PINTO IRON MINING DISTRICT (UTAH). RECORDER
Agency History #3119
In 1868 Mormon miners organized the Pinto Iron Mining District in the area of Iron Mountain southwest of Cedar City, to facilitate iron mining in the area. In accordance with established practice, which Congress later enacted into law (Statutes at Large, Treaties, and Proclamations, of the United States of America, vol. XVII, chap. 152), mineral deposits in the public domain were free and open to exploration, and locators of the same had exclusive right of possession. Local mining districts were established to oversee mining operations and record claims. The mountains in the Pinto District contained iron in abundance. The Great Western Iron Mining Company, originally organized as the Union Mining Company, was the primary iron producer in the Pinto District. Their furnaces and other mining operations were centered in Iron City. In 1897 the Utah Legislature enacted a mining law which transferred responsibility for recording claims from mining district recorders to county recorders.
Utah law recognized mining district recorders as public officials and deemed the records in their custody to be official and receivable in the courts of the Territory. Utah law also required that the mining rules and regulations established by each mining district should be recorded by the county recorder in the county where the mining district was located (Compiled Laws of Utah, 1876, Chapter 10). The by-laws for the Pinto Iron Mining District (recorded by the Iron County recorder in Location Notices Book B 1), established that the Pinto Iron Mining District recorder was responsible for recording all mining claims, and that he was required to visit the ground at each claim to ensure that the claim was distinctly marked before recording it. The by-laws also required that the mining district recorder's record books remain in his office and be open for public inspection.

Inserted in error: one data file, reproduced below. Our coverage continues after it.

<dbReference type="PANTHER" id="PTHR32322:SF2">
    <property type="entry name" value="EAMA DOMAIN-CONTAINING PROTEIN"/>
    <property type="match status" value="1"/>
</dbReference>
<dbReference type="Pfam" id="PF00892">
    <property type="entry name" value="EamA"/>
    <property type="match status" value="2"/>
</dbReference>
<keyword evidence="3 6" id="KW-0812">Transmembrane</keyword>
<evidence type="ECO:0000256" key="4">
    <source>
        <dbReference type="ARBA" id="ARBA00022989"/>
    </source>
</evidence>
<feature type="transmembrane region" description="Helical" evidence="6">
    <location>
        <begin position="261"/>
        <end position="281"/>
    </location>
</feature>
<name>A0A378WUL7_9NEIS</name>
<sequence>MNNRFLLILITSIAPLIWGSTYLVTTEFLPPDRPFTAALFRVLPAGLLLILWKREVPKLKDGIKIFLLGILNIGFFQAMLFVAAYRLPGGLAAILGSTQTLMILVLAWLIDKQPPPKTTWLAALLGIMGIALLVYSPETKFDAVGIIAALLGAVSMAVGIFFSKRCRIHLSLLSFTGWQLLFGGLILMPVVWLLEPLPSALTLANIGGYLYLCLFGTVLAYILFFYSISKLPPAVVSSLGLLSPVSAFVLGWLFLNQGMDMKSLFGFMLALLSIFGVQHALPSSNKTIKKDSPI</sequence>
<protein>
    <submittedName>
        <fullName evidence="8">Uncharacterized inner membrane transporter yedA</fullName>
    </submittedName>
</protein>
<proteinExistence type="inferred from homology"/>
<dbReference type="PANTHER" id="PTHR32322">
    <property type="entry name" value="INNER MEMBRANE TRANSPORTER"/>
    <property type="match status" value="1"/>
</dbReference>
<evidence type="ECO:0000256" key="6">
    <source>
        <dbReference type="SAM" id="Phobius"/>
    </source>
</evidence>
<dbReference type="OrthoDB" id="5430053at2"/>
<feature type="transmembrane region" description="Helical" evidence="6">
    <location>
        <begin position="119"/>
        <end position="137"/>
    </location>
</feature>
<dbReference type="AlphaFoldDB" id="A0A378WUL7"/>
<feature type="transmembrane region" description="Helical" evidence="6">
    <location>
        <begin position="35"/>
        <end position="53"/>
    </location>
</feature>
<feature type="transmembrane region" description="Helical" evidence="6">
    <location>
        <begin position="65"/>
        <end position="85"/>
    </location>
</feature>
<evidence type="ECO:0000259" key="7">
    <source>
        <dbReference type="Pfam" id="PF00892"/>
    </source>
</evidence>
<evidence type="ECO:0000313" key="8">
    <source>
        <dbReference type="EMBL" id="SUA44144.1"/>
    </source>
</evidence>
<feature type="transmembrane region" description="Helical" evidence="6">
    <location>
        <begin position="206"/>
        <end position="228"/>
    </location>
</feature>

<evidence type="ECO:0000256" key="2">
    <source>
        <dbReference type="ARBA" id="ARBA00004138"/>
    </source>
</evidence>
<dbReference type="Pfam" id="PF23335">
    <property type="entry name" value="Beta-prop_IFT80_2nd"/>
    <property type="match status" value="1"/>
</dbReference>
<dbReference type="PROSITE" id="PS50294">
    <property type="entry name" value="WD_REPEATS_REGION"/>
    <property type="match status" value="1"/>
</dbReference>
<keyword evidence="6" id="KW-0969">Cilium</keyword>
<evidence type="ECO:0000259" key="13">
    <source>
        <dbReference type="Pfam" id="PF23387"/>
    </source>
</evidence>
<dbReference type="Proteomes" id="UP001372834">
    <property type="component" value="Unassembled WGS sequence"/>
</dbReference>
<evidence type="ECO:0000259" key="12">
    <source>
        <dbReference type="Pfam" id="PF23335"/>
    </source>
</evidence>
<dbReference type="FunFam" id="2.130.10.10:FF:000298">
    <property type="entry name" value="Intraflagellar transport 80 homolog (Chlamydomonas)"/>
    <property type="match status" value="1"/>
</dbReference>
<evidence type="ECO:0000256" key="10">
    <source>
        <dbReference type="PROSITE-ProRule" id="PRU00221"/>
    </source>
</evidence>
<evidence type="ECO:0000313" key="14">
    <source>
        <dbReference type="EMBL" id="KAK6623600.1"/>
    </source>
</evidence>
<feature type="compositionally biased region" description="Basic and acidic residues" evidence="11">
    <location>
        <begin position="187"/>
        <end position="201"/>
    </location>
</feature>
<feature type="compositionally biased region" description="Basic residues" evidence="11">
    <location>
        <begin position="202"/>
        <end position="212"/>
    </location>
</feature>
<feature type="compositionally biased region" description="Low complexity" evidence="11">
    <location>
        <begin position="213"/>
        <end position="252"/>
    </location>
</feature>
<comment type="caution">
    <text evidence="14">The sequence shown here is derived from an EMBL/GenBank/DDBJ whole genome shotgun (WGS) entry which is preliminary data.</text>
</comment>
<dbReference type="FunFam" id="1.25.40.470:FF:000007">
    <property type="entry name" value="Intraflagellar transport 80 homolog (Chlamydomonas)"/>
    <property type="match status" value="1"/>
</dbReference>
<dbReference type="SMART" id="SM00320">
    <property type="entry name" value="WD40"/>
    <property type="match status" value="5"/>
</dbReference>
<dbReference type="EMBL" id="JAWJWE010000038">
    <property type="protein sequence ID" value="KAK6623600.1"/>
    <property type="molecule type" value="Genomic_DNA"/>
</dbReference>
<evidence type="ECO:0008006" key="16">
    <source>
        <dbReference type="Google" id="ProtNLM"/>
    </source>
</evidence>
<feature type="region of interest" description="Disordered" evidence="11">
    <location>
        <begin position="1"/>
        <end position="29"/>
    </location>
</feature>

The mining district recorder was elected from among the mining claim holders in the district for a two year term. District by-laws required him to take an oath and give a $1,000 bond.
The recorder appointed deputies as necessary to assist in carrying out his responsibilities, and he collected fifty cents an hour for inspecting claims. In 1897 the Utah Legislature enacted a mining law which required mining district recorders to deposit their books in the office of the county recorder. County recorders of the respective counties assumed the responsibility for recording claims which had previously been recorded by mining district recorders (Laws of Utah, 1897, chapter 36, "Mining Claims").
|MINING DISTRICT RECORDERS(partial list)|
|Amos S. Thornton||1883-1888|
COMPILED BY: Rosemary Cundiff, November 2001
Bate, Kerry William, "Iron City, Mormon Mining Town," Utah Historical Quarterly, Winter 1982, vol. 50, no. 1, p. 47-58.
Compiled Laws of Utah, 1876, Chapter 10, "Of Mines and Mining."
Laws of Utah, 1897, Chapter 36, "Mining Claims."
Statutes at Large, Treaties, and Proclamations, of the United States of America, vol. XVII, chap. 152. Published by authority of Congress, Boston: Brown, Little and Company
Pinto Iron Mining District (Utah). Recorder, Mining location notices, Utah State Archives, (Series 23961).
Iron County (Utah). County recorder, Mining location notices, Utah State Archives, (Series 6144).